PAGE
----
On the corner of Spring and Bowery stands the magnificent German Bank Building. Decades of urban scrawl cover its granite facade and it has been the home of commercial photographer Jay Maisel and his family for nearly fifty years, he still maintains his studio and gallery there. With six floors and seventy two rooms, this breathtaking monument, now an official New York City landmark, stands as a defiant symbol of past glories while around it the ‘Bowery’ is modernized by a plague of eye watering neon and glass. I know that one day some bright young spark from City Hall is going to commission an army of cleaners to descend on 190 Bowery and wipe away all traces of a character that no longer fits into its surroundings. Until then, we can only marvel at its unique, graffiti embellished beauty.
For me, there is something devastatingly moving about this photograph. Fragile, isolated and alone, a very elderly homeless woman sits in the burning heat of a Lexington Avenue summer afternoon. If I hadn’t taken it myself and came across the image with a caption declaring that it was shot on the streets of some third world country, or outside the walls of a refugee camp, I would have believed it. Amazing to think that Bloomingdale’s is only a couple of blocks north of her and the opulent stores on 5th Avenue a few blocks to the west.
Difficult to photograph and hard to comprehend.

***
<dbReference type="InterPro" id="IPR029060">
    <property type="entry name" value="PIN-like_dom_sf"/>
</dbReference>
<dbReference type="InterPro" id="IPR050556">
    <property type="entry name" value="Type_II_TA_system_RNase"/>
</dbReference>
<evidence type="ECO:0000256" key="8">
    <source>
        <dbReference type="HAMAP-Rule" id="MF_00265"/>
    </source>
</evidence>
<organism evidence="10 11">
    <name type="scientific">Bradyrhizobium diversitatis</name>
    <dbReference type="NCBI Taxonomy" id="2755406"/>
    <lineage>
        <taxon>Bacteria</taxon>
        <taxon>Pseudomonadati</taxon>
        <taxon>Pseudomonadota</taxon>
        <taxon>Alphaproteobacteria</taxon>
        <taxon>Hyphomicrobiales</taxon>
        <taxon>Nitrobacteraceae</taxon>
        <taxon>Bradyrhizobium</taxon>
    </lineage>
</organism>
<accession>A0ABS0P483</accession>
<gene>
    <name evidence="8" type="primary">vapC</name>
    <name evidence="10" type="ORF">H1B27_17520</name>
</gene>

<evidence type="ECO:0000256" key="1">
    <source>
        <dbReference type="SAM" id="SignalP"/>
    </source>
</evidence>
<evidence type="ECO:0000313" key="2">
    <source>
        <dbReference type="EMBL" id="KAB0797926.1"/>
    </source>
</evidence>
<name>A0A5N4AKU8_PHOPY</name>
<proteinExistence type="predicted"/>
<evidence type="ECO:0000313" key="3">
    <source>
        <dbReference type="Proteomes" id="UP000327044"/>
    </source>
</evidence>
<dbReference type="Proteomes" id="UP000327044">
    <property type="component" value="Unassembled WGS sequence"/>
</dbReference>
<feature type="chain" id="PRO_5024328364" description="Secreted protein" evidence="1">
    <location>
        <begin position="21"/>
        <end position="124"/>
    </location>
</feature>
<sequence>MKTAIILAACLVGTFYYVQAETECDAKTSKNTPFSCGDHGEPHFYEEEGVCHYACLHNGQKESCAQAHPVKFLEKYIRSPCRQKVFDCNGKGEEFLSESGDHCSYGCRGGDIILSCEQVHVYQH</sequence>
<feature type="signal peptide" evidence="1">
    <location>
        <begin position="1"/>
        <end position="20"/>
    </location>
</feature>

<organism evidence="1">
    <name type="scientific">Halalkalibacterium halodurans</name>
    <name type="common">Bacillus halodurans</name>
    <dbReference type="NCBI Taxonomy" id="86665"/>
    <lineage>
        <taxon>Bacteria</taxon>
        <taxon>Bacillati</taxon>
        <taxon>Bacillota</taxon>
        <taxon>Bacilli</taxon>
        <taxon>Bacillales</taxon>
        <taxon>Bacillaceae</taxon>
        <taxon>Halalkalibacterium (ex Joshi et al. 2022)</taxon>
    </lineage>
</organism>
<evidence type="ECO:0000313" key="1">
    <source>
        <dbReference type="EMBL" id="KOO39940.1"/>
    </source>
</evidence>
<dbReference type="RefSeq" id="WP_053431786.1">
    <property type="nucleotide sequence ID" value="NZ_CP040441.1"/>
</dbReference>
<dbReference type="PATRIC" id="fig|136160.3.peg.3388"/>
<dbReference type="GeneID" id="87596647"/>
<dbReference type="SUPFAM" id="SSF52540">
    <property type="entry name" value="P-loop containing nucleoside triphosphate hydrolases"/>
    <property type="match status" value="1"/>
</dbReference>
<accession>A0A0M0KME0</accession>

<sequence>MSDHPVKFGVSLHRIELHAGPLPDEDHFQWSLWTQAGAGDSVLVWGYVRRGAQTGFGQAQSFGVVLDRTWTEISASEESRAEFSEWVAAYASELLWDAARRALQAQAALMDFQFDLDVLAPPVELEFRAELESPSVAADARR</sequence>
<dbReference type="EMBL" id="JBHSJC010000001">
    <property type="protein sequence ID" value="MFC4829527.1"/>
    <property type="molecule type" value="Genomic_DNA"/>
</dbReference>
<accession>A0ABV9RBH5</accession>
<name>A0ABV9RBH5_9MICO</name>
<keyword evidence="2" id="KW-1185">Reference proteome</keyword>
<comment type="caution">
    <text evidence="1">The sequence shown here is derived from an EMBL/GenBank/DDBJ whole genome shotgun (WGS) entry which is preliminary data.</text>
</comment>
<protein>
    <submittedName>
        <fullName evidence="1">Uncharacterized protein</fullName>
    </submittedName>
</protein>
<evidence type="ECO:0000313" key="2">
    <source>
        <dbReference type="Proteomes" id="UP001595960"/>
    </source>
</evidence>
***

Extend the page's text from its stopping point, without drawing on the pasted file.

Click on image to enlarge
I can’t decide if there is more impact close up or with a wider shot taking in the environment. Isolated images that show the details of the face tend to make a more dramatic portrait style photograph but sometimes the surroundings can add that touch of ‘location’ that anchors the image. The shots below were all taken on the first day of summer. The lost at the bottom of the world and the never likely to be found of New York City.
Where the sidewalk ends and nowhere begins will always be a mystery to me. The first photograph almost hurts, empty eyes lost in some thought, some memory, somewhere that is not here and now, I guess. Holding on?
The second, on the Upper East Side, is someone I see all the time. Always surrounded by trash, like a nest. He is oblivious to the world around him, the biggest disconnect of all, I think.
Finally, on 5th Avenue and proudly announcing his upcoming birthday, this guy always hides his face behind a cardboard sign. ‘Clothes, socks and a Metro Card’ not that much to ask for really. ‘Jesus loves you’ I hope so, someone should!
‘In the end we will remember not the words of our enemies but the silence of our friends’
Martin Luther King Jr
As someone who has trouble putting together an overnight bag, I am always amazed by the packing and transportation skills of the homeless in New York. The burden of dragging around your possessions on a daily basis is something I can only wonder at. Not just something for the next couple of days, but everything you own! It is hard to put yourself in that position, hard to imagine how the contents of a few grimy plastic bags tied to a trolly can become so important to an existence. How many of us just fling open the wardrobe and throw ‘something’ on without a thought? We ponder, agonize and concern ourselves with how the ‘look’ we have chosen for the day will be perceived by the world around us, by our families, workmates and friends. We twist and preen in front of mirrors to check ourselves out (not me, obviously) before we leave the house, because it is so important to project the right image, to complement our dynamic and generate an air of confidence.